The Hilux has been around for 7 generations and, on the eve of the 8th-gen bakkie's introduction to the local market, we review the changes that the newcomer brings
The Toyota Hilux has achieved unrivalled sales success in South Africa. From its humble beginnings back in 1969, the Hilux has always been the go-to choice for offroad enthusiasts and light commercial applications. Despite the growing popularity of the Ford Ranger and other rival bakkies, the Hilux continues to be a dominant force in the market for Toyota.
Let’s start with powerplants. While there was nothing wrong with the venerable 3.0-litre D4-D turbodiesel, the quest for better fuel economy and refinement has driven the development of new engines. The 2.7-litre four cylinder and 4.0 V6 petrol engines continue, but Toyota SA claims with revised mapping and management, their fuel economy has improved by 10%.
There’s a 2.4-litre GD diesel engine that produces 110 kW and 343 Nm, with a second option having the same power, but more torque at 400 Nm. The new 2.8-litre GD-6 motor has peak outputs of 130 kW and 420 Nm, with the second torque option coming in at 450 Nm. For those who want a petrol Toyota Hilux, the new 2.0-litre makes 102 kW and 183 Nm... However, you can get this engine in workhorse models only.
In terms of transmission, there’s a new six-speed automatic as well as a new six-speed manual.
4x4 and offroad ability
The Toyota Hilux is a tough and formidable vehicle in the hands of an experienced 4x4 driver, and the 8th-generation is set to continue this heritage with some new systems. The Hilux 4x4 systems are now activated with a circular knob as opposed to the old-school second gear lever. In 4x4 models, drivers can easily switch between 4WD high, 4WD low range and 2WD just by turning a dial.
The downhill assist is a new feature. It manages braking pressure and prevents rear wheel lockup on steep descents.
Finally, the revised suspension has meant that the new Hilux is able to traverse seriously rocky terrain thanks to offering better wheel articulation than its predecessor.
Given the Hilux double cab's popularity with leisure- and family vehicle buyers alike, it makes perfect sense that Toyota would upgrade the bakkie's cabin substantially. Refinement and the ergonomics/driving position are said to have been improved in favour of driver comfort. There’s also more rear legroom in the double cab version compared with before.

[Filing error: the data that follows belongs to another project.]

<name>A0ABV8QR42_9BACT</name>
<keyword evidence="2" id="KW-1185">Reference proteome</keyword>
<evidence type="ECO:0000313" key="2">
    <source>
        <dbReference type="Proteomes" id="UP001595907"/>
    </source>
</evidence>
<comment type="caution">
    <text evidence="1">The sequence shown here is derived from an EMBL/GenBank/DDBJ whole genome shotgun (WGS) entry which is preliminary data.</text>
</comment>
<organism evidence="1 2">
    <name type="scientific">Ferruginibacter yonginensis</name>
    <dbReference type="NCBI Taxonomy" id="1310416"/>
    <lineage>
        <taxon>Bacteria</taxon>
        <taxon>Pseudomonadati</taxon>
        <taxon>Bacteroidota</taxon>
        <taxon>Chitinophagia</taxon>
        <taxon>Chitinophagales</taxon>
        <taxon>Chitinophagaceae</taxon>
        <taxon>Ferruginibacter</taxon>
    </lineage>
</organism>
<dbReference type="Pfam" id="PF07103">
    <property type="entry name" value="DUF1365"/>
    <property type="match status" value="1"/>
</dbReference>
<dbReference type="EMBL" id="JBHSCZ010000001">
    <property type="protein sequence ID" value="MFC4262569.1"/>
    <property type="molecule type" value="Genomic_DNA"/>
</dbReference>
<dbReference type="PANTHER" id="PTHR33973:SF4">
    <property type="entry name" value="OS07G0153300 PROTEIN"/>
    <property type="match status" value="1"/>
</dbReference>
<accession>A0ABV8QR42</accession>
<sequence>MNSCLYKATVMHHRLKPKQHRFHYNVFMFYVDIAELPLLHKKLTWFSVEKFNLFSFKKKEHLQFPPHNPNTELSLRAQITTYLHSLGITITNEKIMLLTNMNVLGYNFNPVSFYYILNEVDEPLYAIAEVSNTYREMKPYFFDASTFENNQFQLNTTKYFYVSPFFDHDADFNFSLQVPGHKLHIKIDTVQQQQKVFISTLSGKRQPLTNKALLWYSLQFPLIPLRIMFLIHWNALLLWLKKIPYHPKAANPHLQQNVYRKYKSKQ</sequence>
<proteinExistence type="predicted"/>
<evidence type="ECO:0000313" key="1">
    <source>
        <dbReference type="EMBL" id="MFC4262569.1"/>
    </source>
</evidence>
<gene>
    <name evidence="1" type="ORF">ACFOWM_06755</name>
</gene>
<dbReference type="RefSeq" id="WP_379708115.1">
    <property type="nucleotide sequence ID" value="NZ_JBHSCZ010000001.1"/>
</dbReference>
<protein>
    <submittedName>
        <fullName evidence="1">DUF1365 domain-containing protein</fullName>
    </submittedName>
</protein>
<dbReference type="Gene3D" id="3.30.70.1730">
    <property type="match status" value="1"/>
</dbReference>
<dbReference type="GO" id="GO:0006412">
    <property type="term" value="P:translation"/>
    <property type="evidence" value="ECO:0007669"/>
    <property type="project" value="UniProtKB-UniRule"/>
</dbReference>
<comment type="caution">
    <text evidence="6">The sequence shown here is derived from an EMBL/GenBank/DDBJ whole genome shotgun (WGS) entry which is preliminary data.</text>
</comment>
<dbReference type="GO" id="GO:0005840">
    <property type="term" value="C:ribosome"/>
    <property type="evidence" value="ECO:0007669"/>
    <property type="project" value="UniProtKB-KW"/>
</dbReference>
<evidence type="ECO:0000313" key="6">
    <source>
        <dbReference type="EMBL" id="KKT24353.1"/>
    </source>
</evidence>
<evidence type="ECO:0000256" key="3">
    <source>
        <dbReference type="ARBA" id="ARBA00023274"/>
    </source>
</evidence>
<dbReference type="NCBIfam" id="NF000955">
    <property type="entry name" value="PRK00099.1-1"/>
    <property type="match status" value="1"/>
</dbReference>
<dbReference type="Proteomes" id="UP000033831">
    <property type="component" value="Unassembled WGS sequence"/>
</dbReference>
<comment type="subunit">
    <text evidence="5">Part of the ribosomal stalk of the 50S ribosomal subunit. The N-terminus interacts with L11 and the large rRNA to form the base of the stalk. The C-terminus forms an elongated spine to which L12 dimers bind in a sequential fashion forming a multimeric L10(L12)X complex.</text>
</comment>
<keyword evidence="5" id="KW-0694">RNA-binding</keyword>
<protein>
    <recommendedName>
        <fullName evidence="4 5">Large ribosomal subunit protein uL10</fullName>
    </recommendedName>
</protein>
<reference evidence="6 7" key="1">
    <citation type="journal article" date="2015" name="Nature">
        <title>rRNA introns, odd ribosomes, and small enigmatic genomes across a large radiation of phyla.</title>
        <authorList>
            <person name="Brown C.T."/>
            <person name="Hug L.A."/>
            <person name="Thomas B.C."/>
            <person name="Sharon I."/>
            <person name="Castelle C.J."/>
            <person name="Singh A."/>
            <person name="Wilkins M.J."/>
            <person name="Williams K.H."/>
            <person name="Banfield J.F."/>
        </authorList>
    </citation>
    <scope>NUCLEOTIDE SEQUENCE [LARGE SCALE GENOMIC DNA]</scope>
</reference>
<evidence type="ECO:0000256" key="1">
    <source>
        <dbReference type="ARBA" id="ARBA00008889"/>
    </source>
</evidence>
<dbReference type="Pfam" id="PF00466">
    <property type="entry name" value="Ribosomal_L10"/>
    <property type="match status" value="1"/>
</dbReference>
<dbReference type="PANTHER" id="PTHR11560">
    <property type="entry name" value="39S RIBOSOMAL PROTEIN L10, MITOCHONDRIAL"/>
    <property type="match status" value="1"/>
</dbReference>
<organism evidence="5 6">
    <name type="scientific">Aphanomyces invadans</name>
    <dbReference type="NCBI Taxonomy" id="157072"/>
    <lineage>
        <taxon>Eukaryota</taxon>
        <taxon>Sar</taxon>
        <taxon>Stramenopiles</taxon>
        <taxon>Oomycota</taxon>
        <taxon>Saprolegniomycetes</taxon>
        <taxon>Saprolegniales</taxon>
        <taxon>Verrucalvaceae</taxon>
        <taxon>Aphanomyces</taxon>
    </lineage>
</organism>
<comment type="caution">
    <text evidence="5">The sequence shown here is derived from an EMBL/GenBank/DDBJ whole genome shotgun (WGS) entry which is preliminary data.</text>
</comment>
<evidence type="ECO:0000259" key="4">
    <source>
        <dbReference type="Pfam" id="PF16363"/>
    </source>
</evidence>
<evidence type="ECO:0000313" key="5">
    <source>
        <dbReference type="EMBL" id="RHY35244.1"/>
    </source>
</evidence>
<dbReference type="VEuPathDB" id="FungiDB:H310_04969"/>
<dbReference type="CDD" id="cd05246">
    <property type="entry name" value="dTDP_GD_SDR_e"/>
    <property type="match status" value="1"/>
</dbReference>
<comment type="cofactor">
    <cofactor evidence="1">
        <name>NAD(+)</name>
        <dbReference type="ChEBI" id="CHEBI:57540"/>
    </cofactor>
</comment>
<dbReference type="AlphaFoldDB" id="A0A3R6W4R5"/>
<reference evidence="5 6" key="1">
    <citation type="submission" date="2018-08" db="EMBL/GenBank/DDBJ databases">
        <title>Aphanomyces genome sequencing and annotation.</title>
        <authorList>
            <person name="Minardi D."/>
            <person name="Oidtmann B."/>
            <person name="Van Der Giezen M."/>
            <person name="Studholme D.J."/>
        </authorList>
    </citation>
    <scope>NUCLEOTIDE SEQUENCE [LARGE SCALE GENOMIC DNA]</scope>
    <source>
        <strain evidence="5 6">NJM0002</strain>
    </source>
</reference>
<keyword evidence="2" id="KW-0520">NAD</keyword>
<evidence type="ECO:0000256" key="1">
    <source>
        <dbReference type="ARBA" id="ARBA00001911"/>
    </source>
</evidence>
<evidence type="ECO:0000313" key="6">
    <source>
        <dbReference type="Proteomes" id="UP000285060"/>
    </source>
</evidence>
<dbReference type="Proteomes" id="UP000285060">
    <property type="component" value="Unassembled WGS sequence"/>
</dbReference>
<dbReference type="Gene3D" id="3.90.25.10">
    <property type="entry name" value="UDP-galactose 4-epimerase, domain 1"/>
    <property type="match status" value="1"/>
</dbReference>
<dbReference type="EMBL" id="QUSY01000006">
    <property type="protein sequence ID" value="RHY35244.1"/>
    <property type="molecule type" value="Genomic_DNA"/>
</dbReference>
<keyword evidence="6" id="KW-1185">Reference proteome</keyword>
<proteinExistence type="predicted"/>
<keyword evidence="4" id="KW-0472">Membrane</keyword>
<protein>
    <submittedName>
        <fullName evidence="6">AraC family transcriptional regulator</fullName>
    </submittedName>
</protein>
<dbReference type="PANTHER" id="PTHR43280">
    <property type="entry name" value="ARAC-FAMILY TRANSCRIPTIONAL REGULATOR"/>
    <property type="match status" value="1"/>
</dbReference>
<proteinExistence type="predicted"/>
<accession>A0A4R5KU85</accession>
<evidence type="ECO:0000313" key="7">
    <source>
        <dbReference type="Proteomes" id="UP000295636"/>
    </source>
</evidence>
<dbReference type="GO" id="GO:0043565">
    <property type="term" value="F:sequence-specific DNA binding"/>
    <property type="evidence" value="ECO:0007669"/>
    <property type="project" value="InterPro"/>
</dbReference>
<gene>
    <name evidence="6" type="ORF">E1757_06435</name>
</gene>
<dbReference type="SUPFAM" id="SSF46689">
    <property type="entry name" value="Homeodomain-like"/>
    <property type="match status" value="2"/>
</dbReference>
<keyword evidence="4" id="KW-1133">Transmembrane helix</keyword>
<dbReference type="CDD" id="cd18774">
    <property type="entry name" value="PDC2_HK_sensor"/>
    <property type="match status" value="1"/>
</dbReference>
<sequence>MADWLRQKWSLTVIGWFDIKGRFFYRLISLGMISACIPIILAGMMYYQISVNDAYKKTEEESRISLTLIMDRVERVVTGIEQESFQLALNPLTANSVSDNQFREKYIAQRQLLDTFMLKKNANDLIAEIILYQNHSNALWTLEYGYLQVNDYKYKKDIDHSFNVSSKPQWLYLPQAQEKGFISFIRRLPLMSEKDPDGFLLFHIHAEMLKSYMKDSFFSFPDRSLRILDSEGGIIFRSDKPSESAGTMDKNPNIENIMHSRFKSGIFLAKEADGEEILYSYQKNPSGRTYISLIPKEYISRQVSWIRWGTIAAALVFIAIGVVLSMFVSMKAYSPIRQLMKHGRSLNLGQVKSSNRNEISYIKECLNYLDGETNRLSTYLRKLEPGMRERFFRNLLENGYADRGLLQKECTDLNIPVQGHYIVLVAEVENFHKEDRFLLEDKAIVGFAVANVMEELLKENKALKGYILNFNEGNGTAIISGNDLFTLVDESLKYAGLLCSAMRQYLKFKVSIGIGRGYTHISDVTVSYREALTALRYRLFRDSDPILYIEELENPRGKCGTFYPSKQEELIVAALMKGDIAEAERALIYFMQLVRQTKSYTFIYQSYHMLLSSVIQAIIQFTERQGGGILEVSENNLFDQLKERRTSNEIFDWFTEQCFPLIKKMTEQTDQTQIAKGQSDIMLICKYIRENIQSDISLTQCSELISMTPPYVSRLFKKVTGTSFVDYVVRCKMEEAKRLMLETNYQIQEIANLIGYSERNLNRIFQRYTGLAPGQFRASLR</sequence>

In terms of gadgetry, there’s a new-look infotainment system that resembles a 7-inch tablet. The trim has been improved and the entire fascia looks more modern and arguably better than those of some of Toyota's passenger vehicle offerings.
The Toyota Hilux may be as tough as nails, but safety is a priority in every new car regardless of make or model. Toyota has introduced driver-side knee airbags in the SRX, SR and Raider models. These do duty alongside the well-known features such as anti-lock brakes, electronic brakeforce distribution, brake assist and driver/passenger airbags.
Isofix mounts are fitted to the double cab models as well as a three-point safety belt in the centre seat. SR, Xtra Cab and Double-cab Raider models will receive trailer-sway control, which’ll keep your "Venter" stable when travelling at speed.
Under the skin
While the Toyota Hilux doesn’t look radically different to the outgoing model, the real changes have happened underneath the sheet metal. Bakkies aren’t the most refined and comfortable of vehicles because they’re mostly workhorses, but Toyota claims improved noise, vibration and harshness (NVH) in the 8th-gen Hilux levels thanks to enhanced soundproofing between the cabin and the engine bay. New window seals and deflectors also help to keep noise levels down.
Toyota developed a stronger ladder-frame chassis for the new model. It’s meant to be more durable and more rigid, which will aid handling. For those who intend to make full use of the load bay, there’s a new floor and tailgate with stronger hinges.